This summer, I will be immersed — drowned, may be a better word — in reading. I am completing three literature survey courses and returning to many neglected and forgotten texts.
It’s easy to think that the most exciting writing is the newest writing. I’ve been guilty — many times — of looking at old stories as stale stories. I want fresh. I want “raw.” I want a movie or story that can break into full-blown violence, profanity, nudity — all the yucky stuff — at any time. Not because I lust for exploitation — the promise that yucky stuff will happen (that would be too predictable) — but because I want to enter a story knowing that anything can happen.
Writing and film in the last forty years offers that rawness, the possibility of the unpredictable. In a PG or (my least favorite rating) PG-13, I know that there will be limits, many of them artificial just to secure a rating. The content will be framed or recast in a way that implies safety, predictability. Of course this isn’t always true. A PG film isn’t necessarily more limited than an R film (and many R films are boring because of their “R-ness”). But, it’s the assumption.
That’s the assumption I follow when approaching older texts. I expect them to be limited, much like a 1950s American film that must end with the bad guy and the adulterous woman getting punished. But, to my pleasant surprise, old texts don’t work that way.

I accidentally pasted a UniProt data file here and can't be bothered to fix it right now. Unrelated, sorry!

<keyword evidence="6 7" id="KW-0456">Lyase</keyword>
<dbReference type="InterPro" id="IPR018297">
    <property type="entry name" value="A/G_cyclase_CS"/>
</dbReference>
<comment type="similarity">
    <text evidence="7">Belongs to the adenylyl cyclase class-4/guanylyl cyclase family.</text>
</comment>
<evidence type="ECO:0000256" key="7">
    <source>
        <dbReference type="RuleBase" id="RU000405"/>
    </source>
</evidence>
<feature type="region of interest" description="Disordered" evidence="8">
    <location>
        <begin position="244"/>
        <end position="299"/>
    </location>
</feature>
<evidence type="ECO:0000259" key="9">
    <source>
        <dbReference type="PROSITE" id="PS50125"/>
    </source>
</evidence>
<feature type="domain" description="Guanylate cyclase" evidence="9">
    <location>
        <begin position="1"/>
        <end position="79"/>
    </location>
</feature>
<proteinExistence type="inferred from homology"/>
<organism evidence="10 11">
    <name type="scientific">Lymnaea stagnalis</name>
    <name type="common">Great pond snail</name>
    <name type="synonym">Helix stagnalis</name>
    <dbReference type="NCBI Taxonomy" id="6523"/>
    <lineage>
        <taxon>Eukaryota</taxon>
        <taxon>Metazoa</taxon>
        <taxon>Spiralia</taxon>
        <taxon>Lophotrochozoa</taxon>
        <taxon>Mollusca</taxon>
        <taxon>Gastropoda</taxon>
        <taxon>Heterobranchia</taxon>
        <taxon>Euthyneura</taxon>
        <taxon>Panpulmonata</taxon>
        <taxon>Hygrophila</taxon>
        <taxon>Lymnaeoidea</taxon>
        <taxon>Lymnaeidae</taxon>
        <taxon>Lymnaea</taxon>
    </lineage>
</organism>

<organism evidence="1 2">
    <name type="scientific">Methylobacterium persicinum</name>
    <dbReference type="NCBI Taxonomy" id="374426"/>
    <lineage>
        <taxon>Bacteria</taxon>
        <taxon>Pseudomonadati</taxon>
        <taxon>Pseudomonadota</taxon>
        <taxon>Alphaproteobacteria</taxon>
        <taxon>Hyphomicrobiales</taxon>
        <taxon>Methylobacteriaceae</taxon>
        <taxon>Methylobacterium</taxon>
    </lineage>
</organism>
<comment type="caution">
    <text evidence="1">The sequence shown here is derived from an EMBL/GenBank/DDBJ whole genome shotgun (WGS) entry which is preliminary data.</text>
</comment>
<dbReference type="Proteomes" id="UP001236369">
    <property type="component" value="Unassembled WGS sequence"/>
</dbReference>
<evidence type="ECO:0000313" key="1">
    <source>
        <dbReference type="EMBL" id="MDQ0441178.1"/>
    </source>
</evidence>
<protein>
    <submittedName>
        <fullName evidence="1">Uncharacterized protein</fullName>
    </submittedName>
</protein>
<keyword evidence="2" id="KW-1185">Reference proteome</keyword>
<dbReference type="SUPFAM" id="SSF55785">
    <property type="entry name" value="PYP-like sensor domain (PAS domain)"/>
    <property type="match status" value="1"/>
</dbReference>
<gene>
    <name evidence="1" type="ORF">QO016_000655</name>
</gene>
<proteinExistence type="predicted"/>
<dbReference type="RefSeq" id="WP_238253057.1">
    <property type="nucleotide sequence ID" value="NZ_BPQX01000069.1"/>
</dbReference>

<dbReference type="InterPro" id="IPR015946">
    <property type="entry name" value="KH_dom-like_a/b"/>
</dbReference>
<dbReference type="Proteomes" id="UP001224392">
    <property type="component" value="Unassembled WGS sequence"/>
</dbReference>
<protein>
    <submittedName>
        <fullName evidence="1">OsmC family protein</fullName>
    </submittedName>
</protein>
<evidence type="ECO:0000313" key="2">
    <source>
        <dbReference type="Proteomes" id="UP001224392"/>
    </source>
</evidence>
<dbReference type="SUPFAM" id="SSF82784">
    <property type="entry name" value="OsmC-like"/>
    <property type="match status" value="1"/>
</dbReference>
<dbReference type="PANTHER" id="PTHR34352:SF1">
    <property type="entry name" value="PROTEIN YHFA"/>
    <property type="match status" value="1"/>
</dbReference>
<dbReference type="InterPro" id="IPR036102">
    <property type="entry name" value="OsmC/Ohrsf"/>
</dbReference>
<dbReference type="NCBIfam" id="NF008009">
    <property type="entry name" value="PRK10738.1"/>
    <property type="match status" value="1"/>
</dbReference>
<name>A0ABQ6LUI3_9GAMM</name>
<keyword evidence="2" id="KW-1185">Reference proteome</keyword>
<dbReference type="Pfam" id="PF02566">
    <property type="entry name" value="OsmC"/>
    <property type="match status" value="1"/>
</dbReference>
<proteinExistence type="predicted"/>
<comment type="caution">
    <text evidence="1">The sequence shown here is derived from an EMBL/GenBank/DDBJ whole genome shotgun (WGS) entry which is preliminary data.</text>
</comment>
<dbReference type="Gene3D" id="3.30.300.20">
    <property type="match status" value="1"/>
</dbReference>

I found myself laughing and groaning several times while coursing through these old works. In Samuel Pepys’s Diary (1660s), Pepys writes about his adultery and needing to “piss” during the coronation of King Charles II. In Mary Rowlandson’s Captivity Account (1682), the poor woman recounts being attacked and captured by Native Americans. Her story is terrifying, maddening, and profound.
I look forward to new batch of stories, poems, and essays in the coming weeks. How did I live so long without reading Robinson Crusoe? Some pieces, like any period of literature, are predictable and tame. But there are many that remind me that good and great writers have come and gone than currently compete for space at Barnes & Noble’s.